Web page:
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Style: Folsom | El Dorado Hills

El Dorado Hills-based Artist Seth Couture

Dec 30, 2016 11:06AM ● By David Norby
Seth with Illona Broyde

 As long as he can remember, Seth Couture has always been able to draw. Using only pencil until adulthood, the El Dorado Hills-based artist went on to attend the San Diego Art Institute, where he was introduced to a world of new mediums, and studied color and design theory, as well as nude life drawing. Building upon his self-taught skills, he now paints stunning acrylic works with moody, atmospheric colors that focus on the beauty of the female form, as well as picturesque streetscapes of San Francisco’s rolling hills. Couture shows his work in select galleries, as well as online at vangoart.co and ugallery.com. When asked what he would’ve done differently upon looking back on his art career, he says: “I wish I wouldn't have quit so many times; [although], each time I came back, I had a new perspective...[and] I view this as growth.” 


HLB: What does your focus on the female form represent? 

SC: Because many collectors feel an emotional connection to the art on their walls, I want to avoid creating a character that can be unwelcome or even “creepy” (unless this is my intention). For these reasons, and because I paint with docile emotions, a female subject often manifests in my work organically. Painting a dancer is an artist painting an artist; I like this duality. I have trouble explaining my art speaking on behalf of the female subject, because I have Asperger’s (a spectrum of autism), which is partly responsible for my repetition of these themes and the same reason Andy Warhol couldn’t stop painting soup cans.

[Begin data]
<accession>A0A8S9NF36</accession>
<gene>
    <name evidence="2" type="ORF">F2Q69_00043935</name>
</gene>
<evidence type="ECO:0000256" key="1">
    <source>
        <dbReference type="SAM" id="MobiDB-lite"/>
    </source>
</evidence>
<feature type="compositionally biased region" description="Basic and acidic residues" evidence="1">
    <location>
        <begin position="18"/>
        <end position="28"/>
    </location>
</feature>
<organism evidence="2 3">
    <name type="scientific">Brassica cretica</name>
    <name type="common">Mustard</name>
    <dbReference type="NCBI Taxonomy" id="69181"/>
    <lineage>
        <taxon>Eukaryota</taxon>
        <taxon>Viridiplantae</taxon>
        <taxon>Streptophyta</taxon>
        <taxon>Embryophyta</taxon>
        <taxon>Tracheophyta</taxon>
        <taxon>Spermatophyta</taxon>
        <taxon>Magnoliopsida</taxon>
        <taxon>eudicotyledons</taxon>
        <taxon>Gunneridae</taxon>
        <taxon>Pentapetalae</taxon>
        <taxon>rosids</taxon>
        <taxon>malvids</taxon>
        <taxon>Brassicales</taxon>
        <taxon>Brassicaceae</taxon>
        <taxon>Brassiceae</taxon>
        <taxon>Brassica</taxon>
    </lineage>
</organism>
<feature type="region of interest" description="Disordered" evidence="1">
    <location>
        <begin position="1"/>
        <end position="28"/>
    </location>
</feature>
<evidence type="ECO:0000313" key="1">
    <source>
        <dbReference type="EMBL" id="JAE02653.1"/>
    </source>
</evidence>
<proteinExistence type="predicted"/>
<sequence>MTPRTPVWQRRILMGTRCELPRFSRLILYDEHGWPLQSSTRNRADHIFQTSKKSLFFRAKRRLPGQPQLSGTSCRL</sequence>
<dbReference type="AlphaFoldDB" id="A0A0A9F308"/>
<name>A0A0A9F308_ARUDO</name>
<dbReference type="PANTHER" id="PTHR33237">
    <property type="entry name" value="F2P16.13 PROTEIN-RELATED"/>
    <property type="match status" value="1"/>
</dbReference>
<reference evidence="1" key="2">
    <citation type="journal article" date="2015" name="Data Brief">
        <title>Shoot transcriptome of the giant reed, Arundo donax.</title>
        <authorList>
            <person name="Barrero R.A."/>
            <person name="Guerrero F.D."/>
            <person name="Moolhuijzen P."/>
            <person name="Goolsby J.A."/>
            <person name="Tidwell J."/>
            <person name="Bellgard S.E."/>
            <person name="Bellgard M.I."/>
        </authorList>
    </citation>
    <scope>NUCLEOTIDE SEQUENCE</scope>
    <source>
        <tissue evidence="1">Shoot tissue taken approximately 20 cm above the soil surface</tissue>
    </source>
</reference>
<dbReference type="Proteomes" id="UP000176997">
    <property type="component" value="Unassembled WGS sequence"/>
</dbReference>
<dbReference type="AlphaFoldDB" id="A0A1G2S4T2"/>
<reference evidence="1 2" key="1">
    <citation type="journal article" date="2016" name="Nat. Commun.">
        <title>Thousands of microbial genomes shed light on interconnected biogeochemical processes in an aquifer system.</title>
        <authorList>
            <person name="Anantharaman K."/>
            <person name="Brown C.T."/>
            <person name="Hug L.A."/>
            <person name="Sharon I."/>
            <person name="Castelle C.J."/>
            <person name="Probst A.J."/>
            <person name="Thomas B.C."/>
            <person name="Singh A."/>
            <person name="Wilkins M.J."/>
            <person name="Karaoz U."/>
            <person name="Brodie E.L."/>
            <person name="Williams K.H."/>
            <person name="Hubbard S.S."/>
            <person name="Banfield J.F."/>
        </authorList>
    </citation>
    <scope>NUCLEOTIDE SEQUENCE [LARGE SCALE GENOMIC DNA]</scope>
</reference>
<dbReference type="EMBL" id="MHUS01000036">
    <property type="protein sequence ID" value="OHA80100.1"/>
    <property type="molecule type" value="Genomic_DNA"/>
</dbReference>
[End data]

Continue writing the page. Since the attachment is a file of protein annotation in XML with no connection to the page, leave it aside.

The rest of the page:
HLB: What magic does San Francisco have for you?

SC: Buildings, roads and concrete are typically ugly intrusions in our otherwise pristine and natural landscape. The irregular shapes of the city translate well onto a flat canvas, creating depth, focal points and charisma with unique components—from the cable cars and old buildings to the very steep hills. Again, I am compelled to repeat this theme for reasons I can’t exactly explain.


HLB: What else inspires you?

SC: I get inspired every day, arbitrarily and often unexpectedly. It only becomes artwork if I feel I can express that source of inspiration to others, which in my opinion is very limited. Why something inspires me is subconscious and unknown to me.


HLB: Any words of wisdom for artists just beginning? 

SC: Art can be a simple conversation piece or it can evoke powerful emotion and attachment, trigger memories and nostalgia, or make a powerful statement. This can sometimes be a hit-or-miss process. If you want a powerful response from the viewer, your artwork must tell a story.


HLB: Will sculpting be in your future?  

SC: In my late thirties, I touched clay for the first time and can honestly say I was a master very quickly, with a short learning curve. I would really like to learn metalwork sculpting—focusing on abstract shapes inspired by animal bones and shells. I haven’t made much progress, because I need the funds to build the studio, but hopefully I can get started soon.   

Article by Heather L. Becker // photos by Dante Fontana // artwork photos courtesy of Seth Couture.

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